This section contains strategies and suggestions for approaching various printing problems.
The first step is to narrow down the problem as precisely as possible. Which printers are affected? Are all users affected or just the one with the problem? Once you’ve determined where the problem is, you can set about dealing with it.
If you’ve installed a printer but nothing prints on it, check the following items:
Make sure you’re using the right kind of cable. Check the printer’s documentation for the manufacturer’s recommendations.
Make sure the connections are good and that you’ve specified
the right port in the configuration file or commands. If you’re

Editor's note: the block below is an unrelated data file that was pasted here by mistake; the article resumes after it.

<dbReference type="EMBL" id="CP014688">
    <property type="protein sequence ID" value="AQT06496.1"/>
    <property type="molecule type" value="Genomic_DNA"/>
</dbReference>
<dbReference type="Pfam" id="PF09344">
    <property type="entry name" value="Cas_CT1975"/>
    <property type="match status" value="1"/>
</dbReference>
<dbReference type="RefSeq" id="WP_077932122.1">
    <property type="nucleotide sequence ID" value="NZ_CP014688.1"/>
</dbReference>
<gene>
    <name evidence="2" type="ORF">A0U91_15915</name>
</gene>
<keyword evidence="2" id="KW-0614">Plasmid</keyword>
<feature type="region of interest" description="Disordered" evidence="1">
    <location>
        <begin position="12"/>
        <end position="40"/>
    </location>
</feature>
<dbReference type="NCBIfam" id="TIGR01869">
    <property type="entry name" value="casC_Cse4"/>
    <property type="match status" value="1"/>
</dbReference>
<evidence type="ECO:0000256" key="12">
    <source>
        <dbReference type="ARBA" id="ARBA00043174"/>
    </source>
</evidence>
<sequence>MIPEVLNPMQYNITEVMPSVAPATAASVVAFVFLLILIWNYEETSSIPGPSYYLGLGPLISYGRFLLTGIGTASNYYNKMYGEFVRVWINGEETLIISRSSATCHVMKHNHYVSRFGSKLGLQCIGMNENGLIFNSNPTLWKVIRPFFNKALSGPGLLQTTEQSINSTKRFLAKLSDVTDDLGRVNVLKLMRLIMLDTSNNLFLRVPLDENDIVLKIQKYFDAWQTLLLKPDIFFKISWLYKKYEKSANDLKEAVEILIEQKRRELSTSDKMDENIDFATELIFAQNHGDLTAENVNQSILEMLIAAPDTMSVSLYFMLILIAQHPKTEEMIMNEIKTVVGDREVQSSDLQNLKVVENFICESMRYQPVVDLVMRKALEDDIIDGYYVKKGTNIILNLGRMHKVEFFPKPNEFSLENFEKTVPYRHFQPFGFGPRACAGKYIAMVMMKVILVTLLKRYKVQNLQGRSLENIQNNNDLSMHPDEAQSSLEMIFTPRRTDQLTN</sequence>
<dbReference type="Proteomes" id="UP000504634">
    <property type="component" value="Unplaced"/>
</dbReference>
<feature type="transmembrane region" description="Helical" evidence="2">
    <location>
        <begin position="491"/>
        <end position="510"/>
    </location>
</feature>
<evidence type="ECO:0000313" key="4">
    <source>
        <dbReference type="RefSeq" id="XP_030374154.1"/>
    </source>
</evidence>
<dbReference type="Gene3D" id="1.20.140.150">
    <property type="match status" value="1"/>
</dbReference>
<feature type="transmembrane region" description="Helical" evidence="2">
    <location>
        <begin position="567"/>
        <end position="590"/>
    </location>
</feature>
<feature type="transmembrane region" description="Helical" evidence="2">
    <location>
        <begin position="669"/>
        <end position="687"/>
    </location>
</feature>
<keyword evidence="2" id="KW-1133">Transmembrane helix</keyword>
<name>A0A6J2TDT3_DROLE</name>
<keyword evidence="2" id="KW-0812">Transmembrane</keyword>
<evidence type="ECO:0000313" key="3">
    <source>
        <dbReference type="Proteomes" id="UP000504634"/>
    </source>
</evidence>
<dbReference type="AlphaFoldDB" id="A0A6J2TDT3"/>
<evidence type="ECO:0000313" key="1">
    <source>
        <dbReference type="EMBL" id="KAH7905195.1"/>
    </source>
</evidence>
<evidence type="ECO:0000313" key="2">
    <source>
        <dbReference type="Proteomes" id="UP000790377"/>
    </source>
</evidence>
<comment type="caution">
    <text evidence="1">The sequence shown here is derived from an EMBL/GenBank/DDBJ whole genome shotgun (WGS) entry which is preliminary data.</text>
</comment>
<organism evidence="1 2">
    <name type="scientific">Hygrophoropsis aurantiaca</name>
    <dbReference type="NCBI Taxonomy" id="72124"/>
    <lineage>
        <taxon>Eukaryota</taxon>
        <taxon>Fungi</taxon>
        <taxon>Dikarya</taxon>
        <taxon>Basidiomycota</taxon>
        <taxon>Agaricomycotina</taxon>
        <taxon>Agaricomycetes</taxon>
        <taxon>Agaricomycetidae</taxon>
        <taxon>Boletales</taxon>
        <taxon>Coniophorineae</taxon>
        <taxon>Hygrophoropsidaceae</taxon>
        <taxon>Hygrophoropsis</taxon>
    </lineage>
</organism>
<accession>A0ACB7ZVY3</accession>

using a serial line, make sure the line has been deactivated in
/etc/ttytab, /etc/ttys, or /etc/inittab. Signal
init to reread its configuration file.
getty process watching
that line, if necessary.
Verify that its queue is set up correctly. Send a file to it
and then make sure something appears in the spool directory (use the
-c option on the printing command
under System V and AIX). If it doesn’t, the protection on the
spooling directories or files may be wrong. In particular, root may own something it
On System V systems, the spool directories located under /var/spool/lp/request are usually owned by the user lp and are protected 755 (write access only for the owner) or sometimes 770. The files in the spool directories are owned by group and user lp and are protected 440.
Under BSD, the spool ...